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Related to schism: Great Schism
1. A separation or division into factions: "[He] found it increasingly difficult to maintain party unity in the face of ideological schism over civil rights" (Nick Kotz).
a. A formal breach of union within a religious body, especially a Christian church.
b. The offense of attempting to produce such a breach.
[Middle English scisme, from Old French, from Latin schisma, schismat-, from Greek skhisma, from skhizein, to split; see skei- in Indo-European roots.]
Usage Note: The word schism, which was originally spelled scisme, cisme, and sisme in English, is traditionally pronounced (sĭz′əm), without a (k) sound. The modern spelling with the h dates back to the 16th century, when the word was respelled to resemble its Latin and Greek ancestors. The pronunciation with (k), (skĭz′əm), was long regarded as incorrect, but it has become so common in both British and American English that it gained acceptability and now predominates in standard American usage. In our 1997 survey, 61 percent of the Usage Panel indicated that they use (skĭz′əm), while 31 percent said they use (sĭz′əm). A smaller number, 8 percent, preferred a third pronunciation, (shĭz′əm). These figures are similar to the percentages in the 1987 survey, suggesting that the two predominant pronunciations should continue to see widespread use for the foreseeable future.
1. the division of a group into opposing factions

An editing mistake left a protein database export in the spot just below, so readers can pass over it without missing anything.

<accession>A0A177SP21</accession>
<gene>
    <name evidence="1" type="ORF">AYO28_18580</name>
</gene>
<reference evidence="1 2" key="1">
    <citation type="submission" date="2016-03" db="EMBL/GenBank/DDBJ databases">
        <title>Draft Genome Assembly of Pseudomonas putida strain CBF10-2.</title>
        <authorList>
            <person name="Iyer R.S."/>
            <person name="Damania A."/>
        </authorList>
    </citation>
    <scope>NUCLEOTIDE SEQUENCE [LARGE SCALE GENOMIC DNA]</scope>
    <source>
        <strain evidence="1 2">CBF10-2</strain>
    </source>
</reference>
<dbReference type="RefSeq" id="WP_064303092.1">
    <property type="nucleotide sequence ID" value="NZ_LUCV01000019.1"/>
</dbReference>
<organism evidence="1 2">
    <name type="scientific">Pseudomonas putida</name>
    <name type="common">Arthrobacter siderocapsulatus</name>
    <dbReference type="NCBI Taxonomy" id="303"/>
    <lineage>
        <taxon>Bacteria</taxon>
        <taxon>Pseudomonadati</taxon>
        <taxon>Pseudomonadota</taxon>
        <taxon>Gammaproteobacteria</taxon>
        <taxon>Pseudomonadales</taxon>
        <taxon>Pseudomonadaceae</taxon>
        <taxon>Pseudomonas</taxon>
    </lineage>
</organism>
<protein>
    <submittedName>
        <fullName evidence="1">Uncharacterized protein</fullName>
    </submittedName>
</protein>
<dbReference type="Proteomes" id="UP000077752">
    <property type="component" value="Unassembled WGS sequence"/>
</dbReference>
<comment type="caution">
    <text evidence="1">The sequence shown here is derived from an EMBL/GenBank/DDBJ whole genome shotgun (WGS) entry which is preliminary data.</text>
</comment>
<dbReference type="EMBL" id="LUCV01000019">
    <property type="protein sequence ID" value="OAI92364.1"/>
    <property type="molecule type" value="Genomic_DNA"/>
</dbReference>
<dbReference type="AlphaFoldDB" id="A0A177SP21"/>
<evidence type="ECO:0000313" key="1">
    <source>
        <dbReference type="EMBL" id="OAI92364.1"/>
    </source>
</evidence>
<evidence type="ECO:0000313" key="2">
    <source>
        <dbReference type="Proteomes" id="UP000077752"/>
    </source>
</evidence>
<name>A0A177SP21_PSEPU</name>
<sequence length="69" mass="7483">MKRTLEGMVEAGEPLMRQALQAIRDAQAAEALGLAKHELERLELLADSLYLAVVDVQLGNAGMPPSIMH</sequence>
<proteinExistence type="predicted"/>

2. the factions so formed
3. (Ecclesiastical Terms) division within or separation from an established Church, esp the Roman Catholic Church, not necessarily involving differences in doctrine
[C14: from Church Latin schisma, from Greek skhisma a cleft, from skhizein to split]
schism(ˈsɪz əm, ˈskɪz-)
1. division or disunion, esp. into mutually opposed parties.
2. the parties so formed.
a. a formal division within, or separation from, a church or religious body over some doctrinal difference.
b. the state of a sect or body formed by such division.
c. the offense of causing or seeking to cause such a division.
[1350–1400; < Middle French < Late Latin (Vulgate) sc(h)isma (s. sc(h)ismat-) < Greek, derivative of schízein to split, with -ma n. suffix of result]
a division especially peculiar to a Christian church or a religious body. — schismatic, n. — schismatical, adj.See also: Religion
1054, the formal separation between the Orthodox (eastern) and the Roman Catholic (western) Churches.
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|Noun||1.||schism - division of a group into opposing factions; "another schism like that and they will wind up in bankruptcy"|
division - the act or process of dividing
|2.||schism - the formal separation of a church into two churches or the withdrawal of one group over doctrinal differences|
1. An interruption in friendly relations:
2. A state of disagreement and disharmony: